On the day he announced his candidacy for the Conservative leadership, Scheer appeared on CBC's Power & Politics and was asked about his position on same-sex marriage. At that time, he said he had no interest in revisiting the issue. But he also avoided explaining his own views.
In his response on Tuesday, Scheer's spokesman said that the Conservative leader "supports same-sex marriage as defined in law and as prime minister will, of course, uphold it."
If Scheer supports same-sex marriage now, it would be interesting to hear him explain how his thinking has evolved and what he thinks now of that speech he gave 14 years ago. There is no statute of limitation for questions about where one stood on major questions of public policy.
But Scheer's views in 2005 are also relevant now because of where he stands on participating in Pride parades. It was that lack of participation that the Liberals were noting in posting the 2005 video on Tuesday.
As the Conservatives quickly pointed out, the Liberal Party of Canada has not always been on the leading edge of LGBTQ rights. Goodale, for instance, voted against a motion to recognize same-sex marriages in 1999 before voting in favour of the Civil Marriage Act in 2005. But Trudeau's Liberals have embraced the ideal of equality. In 2016, he became the first prime minister to march in a Pride parade when he joined Toronto's celebration. Goodale has marched in Pride parades as well.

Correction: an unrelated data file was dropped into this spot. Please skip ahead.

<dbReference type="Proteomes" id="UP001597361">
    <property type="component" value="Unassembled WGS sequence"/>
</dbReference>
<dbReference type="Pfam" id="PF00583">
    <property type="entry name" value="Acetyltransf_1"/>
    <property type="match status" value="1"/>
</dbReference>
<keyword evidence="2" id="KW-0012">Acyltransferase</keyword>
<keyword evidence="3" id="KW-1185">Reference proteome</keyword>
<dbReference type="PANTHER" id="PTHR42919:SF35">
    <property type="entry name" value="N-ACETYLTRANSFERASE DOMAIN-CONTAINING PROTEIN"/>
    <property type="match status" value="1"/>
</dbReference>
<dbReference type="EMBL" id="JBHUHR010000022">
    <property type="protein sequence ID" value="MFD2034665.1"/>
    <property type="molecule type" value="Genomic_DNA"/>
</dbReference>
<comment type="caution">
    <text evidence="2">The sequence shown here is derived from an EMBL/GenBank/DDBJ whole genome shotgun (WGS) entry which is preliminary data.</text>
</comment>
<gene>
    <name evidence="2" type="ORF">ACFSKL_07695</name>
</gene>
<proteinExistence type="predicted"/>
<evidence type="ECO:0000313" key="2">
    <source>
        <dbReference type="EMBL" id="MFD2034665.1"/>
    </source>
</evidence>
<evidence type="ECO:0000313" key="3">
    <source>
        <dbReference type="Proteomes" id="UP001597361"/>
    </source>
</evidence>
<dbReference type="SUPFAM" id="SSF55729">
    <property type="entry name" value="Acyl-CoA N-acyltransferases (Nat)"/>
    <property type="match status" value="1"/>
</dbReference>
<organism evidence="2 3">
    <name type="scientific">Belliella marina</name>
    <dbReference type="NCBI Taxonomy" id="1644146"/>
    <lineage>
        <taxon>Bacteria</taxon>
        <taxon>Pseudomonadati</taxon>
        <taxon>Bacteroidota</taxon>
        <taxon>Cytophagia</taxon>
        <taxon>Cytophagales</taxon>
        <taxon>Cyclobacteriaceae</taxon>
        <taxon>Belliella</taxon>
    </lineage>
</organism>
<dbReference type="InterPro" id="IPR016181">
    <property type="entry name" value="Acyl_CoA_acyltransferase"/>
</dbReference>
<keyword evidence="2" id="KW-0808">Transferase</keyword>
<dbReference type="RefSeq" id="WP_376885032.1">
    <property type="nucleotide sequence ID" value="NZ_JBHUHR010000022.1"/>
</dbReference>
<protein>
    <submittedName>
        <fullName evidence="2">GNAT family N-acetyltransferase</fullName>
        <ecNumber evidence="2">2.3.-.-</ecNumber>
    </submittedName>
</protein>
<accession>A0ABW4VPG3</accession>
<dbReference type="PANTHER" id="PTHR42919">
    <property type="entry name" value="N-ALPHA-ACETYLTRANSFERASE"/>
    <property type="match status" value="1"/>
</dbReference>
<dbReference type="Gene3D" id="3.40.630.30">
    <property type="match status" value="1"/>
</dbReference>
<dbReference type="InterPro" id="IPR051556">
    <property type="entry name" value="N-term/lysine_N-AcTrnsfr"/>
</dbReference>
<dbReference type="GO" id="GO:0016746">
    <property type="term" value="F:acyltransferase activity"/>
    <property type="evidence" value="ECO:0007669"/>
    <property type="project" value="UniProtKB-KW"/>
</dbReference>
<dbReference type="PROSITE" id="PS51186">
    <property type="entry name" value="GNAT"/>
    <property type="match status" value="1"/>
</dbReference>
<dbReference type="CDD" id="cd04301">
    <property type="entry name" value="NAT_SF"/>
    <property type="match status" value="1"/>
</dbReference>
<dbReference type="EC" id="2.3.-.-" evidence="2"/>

Scheer's absence from such events has since become conspicuous. In Vancouver earlier this month, three of the four major national parties were represented when Trudeau marched alongside the NDP's Jagmeet Singh and Green Party Leader Elizabeth May.
Singh joined the Liberals in jumping on the Scheer video on Tuesday, taking the opportunity to pledge that New Democrats would not prop up a Conservative minority government after this fall's election. But Singh also chastised the Liberals on their own record — accusing them of not moving fast enough to eliminate the ban on blood donations from gay men, for instance, or to institute a ban on conversion therapy.
On Tuesday, Pride flags were flying from the building in downtown Ottawa that houses the Prime Minister's Office — another gesture that a Scheer government could be asked to match.
For now, Scheer presumably has calculated that there are few, if any, votes to be gained by marching in a Pride parade. Conservative party delegates voted in 2016 to drop the party's official position that marriage should be defined as the union of one man and one woman. But 462 Conservative delegates still voted against the move.
By shunning Pride events, Scheer might avoid alienating those Conservatives. But if marching has become a barometer for leadership or values, Scheer's absence can be weaponized by his political opponents and used as an excuse to revive his statements from 2005.
That's politics. It's not supposed to be easy.